The House and Senate are both in session next week, with the Senate expected to take up student loan interest rate legislation.
Contentious NSF Bill Clears Committee on Party-Line Vote
A bill that reshuffled funding for National Science Foundation directorates and alters its grant making process passed the House Science Committee Wednesday on a straight party-line vote, after being held over from last week. Dubbed the Frontiers in Innovation, Research, Science, and Technology (FIRST) Act, the bill would—for the first time—fund NSF research directorates individually, shifting resources away from social, behavioral, and economics (SBE) research into those for the physical sciences and engineering. Chairman Lamar Smith (R-TX) claimed the SBE directorate had funded too many questionable grants and that Congress needs to set priorities in a tight budgetary environment. The bill provoked strong opposition from the National Science Board, academic leaders, professional societies, and universities, including the University of Illinois. Among the Illinois delegation, Rep. Randy Hultgren supported the bill, while Reps. Dan Lipinski and Robin Kelly opposed it.
The Senate has not yet announced its plans to move its companion legislation, the America COMPETES Reauthorization Act. It is not clear if the House leadership will bring the FIRST Act to the Floor this year.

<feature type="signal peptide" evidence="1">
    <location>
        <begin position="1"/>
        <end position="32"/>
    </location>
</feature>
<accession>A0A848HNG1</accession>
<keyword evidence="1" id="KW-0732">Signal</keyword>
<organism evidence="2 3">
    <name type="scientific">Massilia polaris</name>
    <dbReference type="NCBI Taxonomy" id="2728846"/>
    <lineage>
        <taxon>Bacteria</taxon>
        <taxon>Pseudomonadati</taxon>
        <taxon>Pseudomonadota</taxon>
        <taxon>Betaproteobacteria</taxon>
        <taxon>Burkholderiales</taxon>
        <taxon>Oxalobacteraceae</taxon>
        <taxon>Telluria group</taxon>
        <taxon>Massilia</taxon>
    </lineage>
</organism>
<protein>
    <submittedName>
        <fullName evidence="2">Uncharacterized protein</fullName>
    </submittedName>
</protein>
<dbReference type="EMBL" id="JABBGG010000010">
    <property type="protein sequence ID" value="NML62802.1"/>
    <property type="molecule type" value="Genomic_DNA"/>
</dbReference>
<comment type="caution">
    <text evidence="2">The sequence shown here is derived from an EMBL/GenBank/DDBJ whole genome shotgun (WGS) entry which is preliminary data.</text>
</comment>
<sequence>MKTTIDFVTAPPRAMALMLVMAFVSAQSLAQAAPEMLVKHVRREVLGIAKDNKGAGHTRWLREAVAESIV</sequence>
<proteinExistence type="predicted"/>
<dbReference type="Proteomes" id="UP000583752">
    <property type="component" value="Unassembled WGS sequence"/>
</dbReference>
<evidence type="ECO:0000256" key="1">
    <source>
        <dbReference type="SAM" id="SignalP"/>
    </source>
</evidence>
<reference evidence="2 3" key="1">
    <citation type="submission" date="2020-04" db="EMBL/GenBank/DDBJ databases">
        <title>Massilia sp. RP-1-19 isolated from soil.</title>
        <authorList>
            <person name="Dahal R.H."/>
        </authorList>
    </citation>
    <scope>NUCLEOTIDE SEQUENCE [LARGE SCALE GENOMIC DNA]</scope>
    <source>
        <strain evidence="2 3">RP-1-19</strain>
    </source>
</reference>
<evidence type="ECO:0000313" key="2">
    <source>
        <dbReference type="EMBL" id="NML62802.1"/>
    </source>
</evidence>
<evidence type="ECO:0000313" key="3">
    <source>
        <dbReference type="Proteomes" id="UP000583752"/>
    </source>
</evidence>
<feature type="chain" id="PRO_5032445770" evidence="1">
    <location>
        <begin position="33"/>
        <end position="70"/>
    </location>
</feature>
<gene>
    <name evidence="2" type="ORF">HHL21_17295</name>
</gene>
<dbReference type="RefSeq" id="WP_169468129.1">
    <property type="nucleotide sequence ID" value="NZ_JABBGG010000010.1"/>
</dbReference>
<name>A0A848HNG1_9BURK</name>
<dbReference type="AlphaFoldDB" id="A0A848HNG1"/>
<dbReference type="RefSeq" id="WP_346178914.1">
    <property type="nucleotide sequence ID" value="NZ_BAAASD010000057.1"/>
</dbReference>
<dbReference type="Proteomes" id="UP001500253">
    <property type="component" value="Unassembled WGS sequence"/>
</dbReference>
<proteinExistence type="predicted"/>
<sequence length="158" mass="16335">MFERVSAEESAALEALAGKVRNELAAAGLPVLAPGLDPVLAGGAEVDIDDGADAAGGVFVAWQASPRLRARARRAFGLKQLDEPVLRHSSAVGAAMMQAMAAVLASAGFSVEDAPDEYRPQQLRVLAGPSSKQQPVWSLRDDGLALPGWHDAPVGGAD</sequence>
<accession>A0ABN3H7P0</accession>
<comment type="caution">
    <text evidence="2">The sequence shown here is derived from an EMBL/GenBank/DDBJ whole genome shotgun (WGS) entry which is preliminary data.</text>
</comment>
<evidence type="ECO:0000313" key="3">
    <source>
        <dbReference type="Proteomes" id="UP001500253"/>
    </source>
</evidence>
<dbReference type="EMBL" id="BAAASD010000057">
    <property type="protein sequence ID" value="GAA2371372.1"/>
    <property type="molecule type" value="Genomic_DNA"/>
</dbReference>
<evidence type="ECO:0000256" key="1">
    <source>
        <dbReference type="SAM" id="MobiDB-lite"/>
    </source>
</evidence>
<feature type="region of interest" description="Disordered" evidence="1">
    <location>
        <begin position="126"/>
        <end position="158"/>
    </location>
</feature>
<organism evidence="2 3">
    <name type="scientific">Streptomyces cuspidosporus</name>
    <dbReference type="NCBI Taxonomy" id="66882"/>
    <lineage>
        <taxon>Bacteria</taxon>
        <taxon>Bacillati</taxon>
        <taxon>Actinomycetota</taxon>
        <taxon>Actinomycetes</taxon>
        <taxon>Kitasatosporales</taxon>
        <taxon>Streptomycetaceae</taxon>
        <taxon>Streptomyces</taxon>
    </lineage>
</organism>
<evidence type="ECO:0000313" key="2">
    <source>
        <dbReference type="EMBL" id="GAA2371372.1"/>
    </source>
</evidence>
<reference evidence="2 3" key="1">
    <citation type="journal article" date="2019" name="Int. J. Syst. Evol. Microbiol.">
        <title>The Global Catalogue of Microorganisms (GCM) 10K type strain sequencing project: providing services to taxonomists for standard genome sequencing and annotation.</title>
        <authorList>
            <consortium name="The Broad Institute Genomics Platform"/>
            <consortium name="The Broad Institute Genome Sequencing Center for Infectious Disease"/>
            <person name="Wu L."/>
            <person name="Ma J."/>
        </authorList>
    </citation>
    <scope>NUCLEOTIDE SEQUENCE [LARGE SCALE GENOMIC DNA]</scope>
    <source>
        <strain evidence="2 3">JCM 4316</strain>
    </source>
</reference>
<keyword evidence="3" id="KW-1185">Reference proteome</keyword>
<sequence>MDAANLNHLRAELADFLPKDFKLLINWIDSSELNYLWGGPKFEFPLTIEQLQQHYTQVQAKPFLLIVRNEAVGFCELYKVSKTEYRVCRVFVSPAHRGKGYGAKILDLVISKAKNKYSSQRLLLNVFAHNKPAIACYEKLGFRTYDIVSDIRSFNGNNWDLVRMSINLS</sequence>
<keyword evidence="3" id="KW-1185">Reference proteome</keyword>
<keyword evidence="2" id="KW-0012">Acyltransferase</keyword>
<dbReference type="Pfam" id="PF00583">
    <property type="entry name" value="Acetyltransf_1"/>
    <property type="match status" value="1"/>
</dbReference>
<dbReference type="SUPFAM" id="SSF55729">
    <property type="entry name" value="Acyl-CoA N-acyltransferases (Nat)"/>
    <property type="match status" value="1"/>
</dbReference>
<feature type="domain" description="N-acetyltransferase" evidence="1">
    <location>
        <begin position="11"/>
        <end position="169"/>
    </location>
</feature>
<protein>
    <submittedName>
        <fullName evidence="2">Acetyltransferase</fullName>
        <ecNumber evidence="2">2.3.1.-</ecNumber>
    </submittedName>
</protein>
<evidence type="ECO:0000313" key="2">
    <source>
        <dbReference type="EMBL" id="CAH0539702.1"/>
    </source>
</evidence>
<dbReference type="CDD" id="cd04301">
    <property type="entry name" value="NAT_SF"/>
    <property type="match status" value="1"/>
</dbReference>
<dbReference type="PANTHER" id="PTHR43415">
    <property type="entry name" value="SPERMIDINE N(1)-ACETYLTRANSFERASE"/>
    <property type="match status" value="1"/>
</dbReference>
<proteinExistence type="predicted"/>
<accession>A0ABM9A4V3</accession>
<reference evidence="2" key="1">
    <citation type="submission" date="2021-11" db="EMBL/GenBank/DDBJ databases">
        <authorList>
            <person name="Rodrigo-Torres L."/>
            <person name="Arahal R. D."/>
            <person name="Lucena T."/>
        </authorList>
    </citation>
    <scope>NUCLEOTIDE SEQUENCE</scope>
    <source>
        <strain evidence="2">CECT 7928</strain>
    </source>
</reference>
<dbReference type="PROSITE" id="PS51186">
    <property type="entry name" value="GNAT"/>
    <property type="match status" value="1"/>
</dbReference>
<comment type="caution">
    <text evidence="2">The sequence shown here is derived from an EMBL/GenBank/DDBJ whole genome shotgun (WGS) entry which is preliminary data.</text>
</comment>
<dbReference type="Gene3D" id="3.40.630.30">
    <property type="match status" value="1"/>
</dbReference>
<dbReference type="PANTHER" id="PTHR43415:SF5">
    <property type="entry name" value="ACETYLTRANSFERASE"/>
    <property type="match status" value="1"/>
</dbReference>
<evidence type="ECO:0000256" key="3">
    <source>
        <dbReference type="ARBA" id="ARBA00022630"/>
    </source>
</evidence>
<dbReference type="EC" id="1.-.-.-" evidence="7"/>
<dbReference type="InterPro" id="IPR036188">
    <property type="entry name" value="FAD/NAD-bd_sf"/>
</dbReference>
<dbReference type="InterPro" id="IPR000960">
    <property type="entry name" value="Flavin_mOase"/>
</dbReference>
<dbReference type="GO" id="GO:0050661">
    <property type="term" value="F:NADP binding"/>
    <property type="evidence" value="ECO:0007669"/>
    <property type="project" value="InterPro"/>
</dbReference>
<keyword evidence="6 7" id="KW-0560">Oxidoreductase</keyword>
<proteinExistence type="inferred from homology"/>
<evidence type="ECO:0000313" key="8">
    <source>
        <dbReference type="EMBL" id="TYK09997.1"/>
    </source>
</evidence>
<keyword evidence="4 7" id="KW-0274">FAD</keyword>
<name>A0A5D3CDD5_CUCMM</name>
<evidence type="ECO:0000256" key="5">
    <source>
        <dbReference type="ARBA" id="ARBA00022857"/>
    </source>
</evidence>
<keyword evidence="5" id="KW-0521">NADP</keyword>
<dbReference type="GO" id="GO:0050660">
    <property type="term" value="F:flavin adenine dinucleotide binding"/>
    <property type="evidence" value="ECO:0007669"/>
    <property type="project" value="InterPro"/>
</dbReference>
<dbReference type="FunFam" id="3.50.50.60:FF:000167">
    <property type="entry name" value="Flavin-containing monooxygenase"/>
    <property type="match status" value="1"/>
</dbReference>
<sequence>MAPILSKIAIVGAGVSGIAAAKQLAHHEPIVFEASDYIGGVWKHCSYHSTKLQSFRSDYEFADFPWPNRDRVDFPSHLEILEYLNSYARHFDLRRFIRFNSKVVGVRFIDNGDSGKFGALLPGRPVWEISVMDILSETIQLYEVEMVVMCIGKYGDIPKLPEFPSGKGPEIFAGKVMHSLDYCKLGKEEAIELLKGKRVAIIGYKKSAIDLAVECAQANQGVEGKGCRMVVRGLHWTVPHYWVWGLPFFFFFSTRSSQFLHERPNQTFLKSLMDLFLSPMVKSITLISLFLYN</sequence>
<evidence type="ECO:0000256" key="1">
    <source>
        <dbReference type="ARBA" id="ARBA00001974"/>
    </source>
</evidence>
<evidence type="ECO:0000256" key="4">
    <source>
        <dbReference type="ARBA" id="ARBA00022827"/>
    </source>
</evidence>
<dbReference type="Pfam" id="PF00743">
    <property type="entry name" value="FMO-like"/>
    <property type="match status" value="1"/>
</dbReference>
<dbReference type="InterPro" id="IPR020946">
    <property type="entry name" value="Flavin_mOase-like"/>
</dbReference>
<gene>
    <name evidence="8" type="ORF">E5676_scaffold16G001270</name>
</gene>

House Approves FY’15 Funding for Science Agencies
This morning, the House overwhelmingly approved funding for the Commerce Justice Science spending bill, which includes funding for NSF, NASA, the National Institute of Standards and Technology (NIST) and other agencies. Importantly, NSF was funded at $7.4 billion—higher than last year’s bill and the President’s budget request. Echoing the debate in the House Science committee he chairs, Rep. Lamar Smith (R-TX) passed an amendment to remove, then replace, more than $15 million from NSF’s research account. While his intent was to take funding away from social, behavioral, and economic research and to redirect it to physical sciences and engineering, his amendment ultimately may prove futile since the bill does not seek to fund the agency directorate by directorate. Another amendment de-funded a specific climate change grant.
Senate CJS Committee Chairman Barbara Mikulski (D-MD) announced that her subcommittee will mark up the bill next week.
Permanent Extension of IRA Rollover Clears Key Committee
The House Ways and Means Committee Thursday approved four additional tax extender bills, including one offered by Illinois Rep. Aaron Schock that would make permanent the IRA charitable rollover provision. The bill allows taxpayers to transfer some funds from their individual retirement accounts to qualified charities without it counting toward one’s adjusted gross income. The University of Illinois Foundation has long supported this tax provision because it preserves incentives for charitable giving by taxpayers of all ages. The provision cleared a key Senate committee earlier this spring, but plans to reach the floor in either chamber are not yet clear.
ILLINOIS IN DC
UI President Robert Easter led 12 deans, vice chancellors, and other emerging leaders from Urbana, Chicago, and Springfield to Washington, DC this week as part of his President's Executive Leadership Program. The two-day visit provided participants with greater exposure to the university’s federal priorities as well as the policymaking process in Washington.